The Importance of Checklists and Forms

We all need checklists in our life. It sucks, but for most of us it’s the only way to stay consistent. Yet I know very few people who use them.

I wouldn’t be able to keep up with all the details I have to manage without checklists. I have a morning routine checklist a work start-up and shutdown checklist, a Monday checklist for each client, one for daily workouts, etc.

I might need a checklist for my checklists!

You might laugh, but checklists do two valuable things for me:

  1. Do what I have planned for the week
  2. Push me to stay consistent.

We can randomly travel through life without a plan, but that tends to lead to speculation of “Where did the time go?” or “I thought I’d be in a different place in life/health/etc. at this point.”

Being intentional is critical in every area of life. Your house wasn’t built without a plan. Your car was checked numerous times in production. Hopefully, your medical practitioners have a checklist for procedures – even ones they do daily.

One of my clients is a start-up company and I am helping them develop processes and procedures. We are putting together checklists to make sure we don’t miss anything. It’s really a brilliant thing to do early on in a business. Now we have repeatable steps for training, and the ability to brainstorm and maximize the 80/20 rule for maximum efficiency. Taking the thinking out of basic, recurring tasks reduces mental fatigue. By documenting workflow, it helps any employee who takes on that responsibility to develop consistency. It helps if they go on vacation — their sub can keep the ball rolling. And the work is done in a recognizable way.  As we build these procedures, we are creating screen-cast recordings as a training and reference tool.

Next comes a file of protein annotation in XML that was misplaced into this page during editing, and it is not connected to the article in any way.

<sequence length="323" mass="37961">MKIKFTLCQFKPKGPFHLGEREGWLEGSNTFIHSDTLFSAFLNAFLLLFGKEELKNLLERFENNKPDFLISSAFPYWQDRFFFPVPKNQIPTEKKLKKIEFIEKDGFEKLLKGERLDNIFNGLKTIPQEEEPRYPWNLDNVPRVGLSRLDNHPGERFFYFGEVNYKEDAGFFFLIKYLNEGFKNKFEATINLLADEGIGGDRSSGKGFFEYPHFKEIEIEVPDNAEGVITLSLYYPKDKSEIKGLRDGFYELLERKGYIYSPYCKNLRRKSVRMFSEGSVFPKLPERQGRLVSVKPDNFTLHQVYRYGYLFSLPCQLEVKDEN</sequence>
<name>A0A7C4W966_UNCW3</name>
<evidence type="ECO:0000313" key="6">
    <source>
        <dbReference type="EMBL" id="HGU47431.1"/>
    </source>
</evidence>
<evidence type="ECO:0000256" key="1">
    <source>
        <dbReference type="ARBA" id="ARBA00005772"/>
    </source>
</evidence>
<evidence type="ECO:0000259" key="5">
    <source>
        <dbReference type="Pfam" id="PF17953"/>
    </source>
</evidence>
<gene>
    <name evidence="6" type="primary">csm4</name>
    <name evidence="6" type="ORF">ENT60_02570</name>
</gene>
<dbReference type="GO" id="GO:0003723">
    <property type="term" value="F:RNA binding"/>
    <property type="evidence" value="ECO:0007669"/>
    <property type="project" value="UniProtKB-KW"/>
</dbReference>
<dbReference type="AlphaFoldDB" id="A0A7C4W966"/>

How about you? Do you have your everyday/every week/ every month processes written down into checklists? Don’t let the idea of it being too elementary keep you from doing it. It’s actually the opposite–it elevates your business in a way that will make it stand out from those who just “go with the flow.”


I recommend the books The E-myth Revisited and The Checklist Manifesto. 

My resource page.

Suggested checklists:

  • A basic meeting checklist for most meetings
  • Month-end financial statement closing checklist
  • New project/idea checklist
  • New hire and onboarding checklist
  • Sales meeting checklist
  • Annual strategy planning checklist
  • New Habit checklist – (I love the app Habit List – although I didn’t make it a habit to use it 🙂